egedal andreasen and duch on the constitutive effects of evaluation at the vocational schools' basic course - investigated through students' reflections during the covid-19 remote schooling
Even outside the actual evaluation situation, evaluation can have what is referred to as 'constitutive effects'. These refer to the effects of knowing you are being evaluated/are to be evaluated. During the Covid-19 pandemic many students' schooling moved online, which potentially changed their perception of evaluation. Two of CfU's Associate Professors, Karen Egedal Andreasen and Henriette Duch, investigate this in their new article in the CEPRA-Striben issue where the focus broadly is on evaluation's constitutive effects.
In their article, Karen Egedal Andreasen and Henriette Duch analyze focus group interviews with students at vocational schools and while the interviews were not explicitly designed to yield information on evaluation, this emerged as a theme both directly and indirectly. While some aspects could have been potentially found in regular schooling situation, the 'remote schooling' (nødundervisning) during the covid-19 pandemic meant that the constitutive effects of evaluation emerged in different ways. They show how attendance in and of itself becomes a form of evaluation, as well as pointing to different notions of active participation and the teachers' ability to give feedback and help. The students also feel a shift in their roles and performance. Conclusively, the constitutive effects of evaluation unfold in new ways during the remote schooling and that processes of exclusion is enhanced for some students. Press here to find the article in Danish in full (open access).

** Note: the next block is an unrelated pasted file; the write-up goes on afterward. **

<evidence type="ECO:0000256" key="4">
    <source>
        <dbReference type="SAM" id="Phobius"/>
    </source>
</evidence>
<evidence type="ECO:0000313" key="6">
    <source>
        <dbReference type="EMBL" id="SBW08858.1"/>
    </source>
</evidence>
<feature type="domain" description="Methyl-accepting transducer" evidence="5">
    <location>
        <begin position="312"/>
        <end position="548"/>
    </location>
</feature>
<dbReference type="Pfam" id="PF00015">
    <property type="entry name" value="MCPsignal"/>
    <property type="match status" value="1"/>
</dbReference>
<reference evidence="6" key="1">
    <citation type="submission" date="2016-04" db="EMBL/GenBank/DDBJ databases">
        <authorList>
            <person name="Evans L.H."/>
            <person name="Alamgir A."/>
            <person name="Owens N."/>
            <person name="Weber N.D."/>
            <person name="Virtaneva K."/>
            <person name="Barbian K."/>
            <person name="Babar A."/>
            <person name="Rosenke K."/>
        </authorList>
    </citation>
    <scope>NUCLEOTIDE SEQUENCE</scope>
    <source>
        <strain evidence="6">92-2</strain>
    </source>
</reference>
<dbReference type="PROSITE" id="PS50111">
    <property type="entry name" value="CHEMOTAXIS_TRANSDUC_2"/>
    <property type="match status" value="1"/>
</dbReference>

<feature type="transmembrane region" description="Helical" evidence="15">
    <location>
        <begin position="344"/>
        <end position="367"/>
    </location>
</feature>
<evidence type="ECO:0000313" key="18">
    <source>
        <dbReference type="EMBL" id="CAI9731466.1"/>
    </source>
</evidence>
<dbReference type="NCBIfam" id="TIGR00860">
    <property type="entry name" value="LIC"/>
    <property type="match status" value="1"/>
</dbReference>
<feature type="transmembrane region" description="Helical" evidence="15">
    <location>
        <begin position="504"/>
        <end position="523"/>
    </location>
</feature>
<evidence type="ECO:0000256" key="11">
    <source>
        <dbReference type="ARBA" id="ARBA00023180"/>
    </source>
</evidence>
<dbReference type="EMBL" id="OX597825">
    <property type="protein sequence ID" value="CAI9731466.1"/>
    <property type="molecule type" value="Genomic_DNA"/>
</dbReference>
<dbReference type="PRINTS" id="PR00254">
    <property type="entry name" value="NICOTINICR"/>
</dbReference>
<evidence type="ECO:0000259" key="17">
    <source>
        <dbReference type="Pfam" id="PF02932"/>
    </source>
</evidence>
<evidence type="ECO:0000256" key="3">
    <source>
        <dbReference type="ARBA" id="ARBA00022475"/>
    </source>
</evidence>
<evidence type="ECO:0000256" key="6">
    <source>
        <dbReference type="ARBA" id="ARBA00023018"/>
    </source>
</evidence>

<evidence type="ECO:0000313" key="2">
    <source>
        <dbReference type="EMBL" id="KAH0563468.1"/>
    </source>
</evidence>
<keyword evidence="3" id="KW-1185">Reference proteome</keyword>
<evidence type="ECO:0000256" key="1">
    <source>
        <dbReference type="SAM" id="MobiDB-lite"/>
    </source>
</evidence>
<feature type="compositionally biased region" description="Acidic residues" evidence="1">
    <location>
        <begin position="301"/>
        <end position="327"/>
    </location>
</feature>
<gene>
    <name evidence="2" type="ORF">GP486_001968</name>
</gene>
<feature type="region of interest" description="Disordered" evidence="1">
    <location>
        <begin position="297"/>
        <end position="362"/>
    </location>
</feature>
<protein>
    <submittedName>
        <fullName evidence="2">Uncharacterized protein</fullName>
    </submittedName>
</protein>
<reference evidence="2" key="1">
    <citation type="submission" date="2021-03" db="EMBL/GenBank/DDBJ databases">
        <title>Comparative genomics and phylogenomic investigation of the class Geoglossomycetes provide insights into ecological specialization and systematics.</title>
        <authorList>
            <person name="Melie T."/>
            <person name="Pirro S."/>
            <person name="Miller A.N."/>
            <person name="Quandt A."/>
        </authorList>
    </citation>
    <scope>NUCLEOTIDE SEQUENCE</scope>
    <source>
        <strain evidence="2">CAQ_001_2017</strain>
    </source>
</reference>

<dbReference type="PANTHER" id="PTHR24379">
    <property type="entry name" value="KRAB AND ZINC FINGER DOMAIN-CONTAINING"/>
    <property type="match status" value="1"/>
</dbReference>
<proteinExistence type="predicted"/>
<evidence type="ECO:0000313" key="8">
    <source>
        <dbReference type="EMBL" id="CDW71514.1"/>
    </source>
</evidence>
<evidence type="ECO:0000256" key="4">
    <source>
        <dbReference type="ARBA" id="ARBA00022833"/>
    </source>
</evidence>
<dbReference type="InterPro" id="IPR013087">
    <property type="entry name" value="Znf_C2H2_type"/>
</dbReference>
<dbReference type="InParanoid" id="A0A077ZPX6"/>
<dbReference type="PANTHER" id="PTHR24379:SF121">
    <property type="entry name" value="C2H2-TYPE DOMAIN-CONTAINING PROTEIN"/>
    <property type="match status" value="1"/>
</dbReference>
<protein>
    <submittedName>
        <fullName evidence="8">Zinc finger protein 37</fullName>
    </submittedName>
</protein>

Egedal Andreasen recently published a piece in Danish on the potentially adverse effects of evaluation on students at the political news outlet, Altinget. Find more on that including the piece here.
The intriguing issue includes contributions from for example Peter Dahler-Larsen, Bolette Rye Mønsted and many others. Find the full issue by pressing here.